well understood at that point) but which would also hold Johnston back from
crossing over from cult icon to mainstream star. At one point, he was able to
play to nearly 4,000 people, many of whom had been directed towards him via
Cobain’s T-shirt. He was signed to Atlantic in the mid-‘90s (his one release
with the label, Fun,
was a commercial failure and saw Johnston release nothing for seven years), at
a time he simply wasn’t ready for, and it was in this time that Johnston was frequently
hospitalised due to manic episodes – most famously an incident which saw his
father having to crash-land a plane as Johnston lost control of himself.
In spite of all this, Johnston’s legacy was able to thrive. Upon his return to the industry in the early-‘00s, he was welcomed back as a hero. 2004’s The Late Great Daniel Johnston: Discovered Uncovered saw the likes of Tom Waits, Sparklehorse, Beck, The Flaming Lips, Mercury Rev, Death Cab For Cutie, TV On The Radio and many more cover the iconic work of Johnston, with Johnston’s original versions compiled on the B-side. Following his passing on September 11th, 2019, tributes flooded in from every corner of the independent music world, acknowledging the incredibly powerful and unique impact that Johnson’s music had had. Pavement guitarist Bob Nastanovich probably summed it up best: “To me, Daniel Johnston’s music was either very heavy or very light. There wasn’t a whole lot of in between. His songs either made me laugh or they made me cry. He was brilliant.”
Daniel Johnston was a special artist. Speaking personally, during my time at university, I had a lecturer tell me that his music was nonsense and deserved no appraisal. Equally, I had lecturers tell me tales of Johnston walking through the crowd to begin his gigs – the entire crowd cheering him as if they were in the presence of a demigod, such was his unassuming genius. Those who got Daniel Johnston truly did get him. If you look through any number of his videos online, you’ll see heartfelt tales from all over the internet about how he had touched them personally and inspired them creatively or emotionally, both in terms of his music and his visual art, which go hand-in-hand. Much of his work centred around repeating themes – keeping hope alive (most obviously manifested in ‘True Love Will Find You In The End’ or ‘Life In Vain’) good versus evil (‘Space Ducks Theme Song’) – that were rendered in such a stripped-back and vulnerable way that anybody could empathise, regardless of the lack of polish in those recordings. The brilliant 2005 documentary film The Devil and Daniel Johnston, directed by Jeff Feuerzeig, is a great entry point to his artistry.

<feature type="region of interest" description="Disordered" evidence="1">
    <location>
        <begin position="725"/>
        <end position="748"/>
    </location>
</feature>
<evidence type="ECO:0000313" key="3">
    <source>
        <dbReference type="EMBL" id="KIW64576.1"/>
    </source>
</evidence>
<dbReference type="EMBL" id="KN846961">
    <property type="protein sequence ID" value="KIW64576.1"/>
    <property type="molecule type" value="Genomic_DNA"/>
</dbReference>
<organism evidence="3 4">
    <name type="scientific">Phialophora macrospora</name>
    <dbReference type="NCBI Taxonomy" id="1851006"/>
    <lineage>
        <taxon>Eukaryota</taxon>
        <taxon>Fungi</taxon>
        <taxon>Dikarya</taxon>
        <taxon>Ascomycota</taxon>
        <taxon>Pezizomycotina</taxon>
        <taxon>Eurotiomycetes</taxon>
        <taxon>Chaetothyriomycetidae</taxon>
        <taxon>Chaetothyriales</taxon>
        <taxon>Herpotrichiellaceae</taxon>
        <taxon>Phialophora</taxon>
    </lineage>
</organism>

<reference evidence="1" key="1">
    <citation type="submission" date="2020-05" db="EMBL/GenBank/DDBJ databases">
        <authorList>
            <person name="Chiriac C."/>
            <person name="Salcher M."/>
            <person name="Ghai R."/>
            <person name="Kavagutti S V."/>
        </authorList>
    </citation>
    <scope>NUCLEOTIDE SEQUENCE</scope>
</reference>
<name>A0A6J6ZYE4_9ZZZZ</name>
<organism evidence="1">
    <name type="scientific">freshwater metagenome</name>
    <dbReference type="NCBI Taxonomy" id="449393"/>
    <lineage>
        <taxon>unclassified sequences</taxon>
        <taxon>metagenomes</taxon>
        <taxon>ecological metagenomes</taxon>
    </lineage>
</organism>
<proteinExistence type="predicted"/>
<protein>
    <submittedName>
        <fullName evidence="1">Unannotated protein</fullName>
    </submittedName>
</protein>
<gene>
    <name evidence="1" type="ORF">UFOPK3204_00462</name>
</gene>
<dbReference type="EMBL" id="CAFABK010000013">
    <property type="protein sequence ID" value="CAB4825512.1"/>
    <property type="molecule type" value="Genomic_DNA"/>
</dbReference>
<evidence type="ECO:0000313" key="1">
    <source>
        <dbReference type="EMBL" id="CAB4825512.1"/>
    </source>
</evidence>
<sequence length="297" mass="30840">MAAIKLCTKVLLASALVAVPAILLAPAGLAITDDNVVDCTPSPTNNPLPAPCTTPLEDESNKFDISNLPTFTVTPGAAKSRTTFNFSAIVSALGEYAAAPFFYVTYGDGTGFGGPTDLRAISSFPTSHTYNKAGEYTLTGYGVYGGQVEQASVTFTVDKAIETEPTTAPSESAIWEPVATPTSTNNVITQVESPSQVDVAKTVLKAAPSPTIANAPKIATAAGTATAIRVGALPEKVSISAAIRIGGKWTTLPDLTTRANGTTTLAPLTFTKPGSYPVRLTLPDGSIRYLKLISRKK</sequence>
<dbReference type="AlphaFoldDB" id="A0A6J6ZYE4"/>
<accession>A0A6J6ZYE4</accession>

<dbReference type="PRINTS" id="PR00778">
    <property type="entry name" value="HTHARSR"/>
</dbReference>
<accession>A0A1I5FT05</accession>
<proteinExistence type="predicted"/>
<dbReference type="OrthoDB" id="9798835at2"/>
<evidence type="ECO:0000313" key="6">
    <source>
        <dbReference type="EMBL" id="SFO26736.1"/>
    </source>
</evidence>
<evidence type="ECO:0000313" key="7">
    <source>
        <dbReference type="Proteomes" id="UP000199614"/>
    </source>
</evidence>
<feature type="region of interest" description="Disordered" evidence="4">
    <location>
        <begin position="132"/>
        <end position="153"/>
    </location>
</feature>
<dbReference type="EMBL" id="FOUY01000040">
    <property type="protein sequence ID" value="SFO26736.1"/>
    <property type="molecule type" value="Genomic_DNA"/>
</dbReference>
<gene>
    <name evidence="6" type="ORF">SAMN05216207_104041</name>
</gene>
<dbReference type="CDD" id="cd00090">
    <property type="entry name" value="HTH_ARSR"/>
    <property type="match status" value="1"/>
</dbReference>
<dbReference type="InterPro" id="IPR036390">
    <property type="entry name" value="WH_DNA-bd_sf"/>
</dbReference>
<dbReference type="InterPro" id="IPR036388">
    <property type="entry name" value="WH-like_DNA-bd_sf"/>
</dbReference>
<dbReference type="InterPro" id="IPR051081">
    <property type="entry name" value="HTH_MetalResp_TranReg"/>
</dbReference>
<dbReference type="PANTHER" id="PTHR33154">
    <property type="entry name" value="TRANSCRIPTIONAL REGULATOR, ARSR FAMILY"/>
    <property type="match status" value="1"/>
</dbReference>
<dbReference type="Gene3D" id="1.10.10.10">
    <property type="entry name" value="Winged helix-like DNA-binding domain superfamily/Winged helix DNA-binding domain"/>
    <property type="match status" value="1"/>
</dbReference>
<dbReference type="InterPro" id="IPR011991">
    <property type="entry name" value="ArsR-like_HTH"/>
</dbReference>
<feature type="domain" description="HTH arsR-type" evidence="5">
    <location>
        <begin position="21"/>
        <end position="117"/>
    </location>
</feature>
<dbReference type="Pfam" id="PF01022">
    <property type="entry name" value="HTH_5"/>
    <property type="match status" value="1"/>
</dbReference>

Daniel Johnston’s legacy is one which will last for many
more generations, even if nobody realises. He was the first bedroom producer, forcing
his way through doors with his utterly simple yet completely disarming lyrical
masterpieces and understated musical ability. I don’t know how to end this
tribute/monologue, I don’t have the words. Thankfully, the man himself already
provided the soundtrack to his goodbye; his fantastical yet heartfelt lyrics
about loss which he had to get out because he is a true artist.
“I’d like to say goodbye / You can’t really say good-bye to those kinds
of things / You carry them with you wherever you go / Likes ducks in the snow
that quack as they go”.
If you’d like to discover more, please check out our introduction to Daniel Johnston playlist over at Spotify.
Tags: Daniel Johnston, John Tindale, obituary, profile
Reading Music Journalism at Huddersfield University, I have a passion for all things musical. I pride myself on being open minded in music genres and have a love of writing to match. The coolest cat on The Student Playlist, I also support Hartlepool United and am an avid pro-wrestling fan.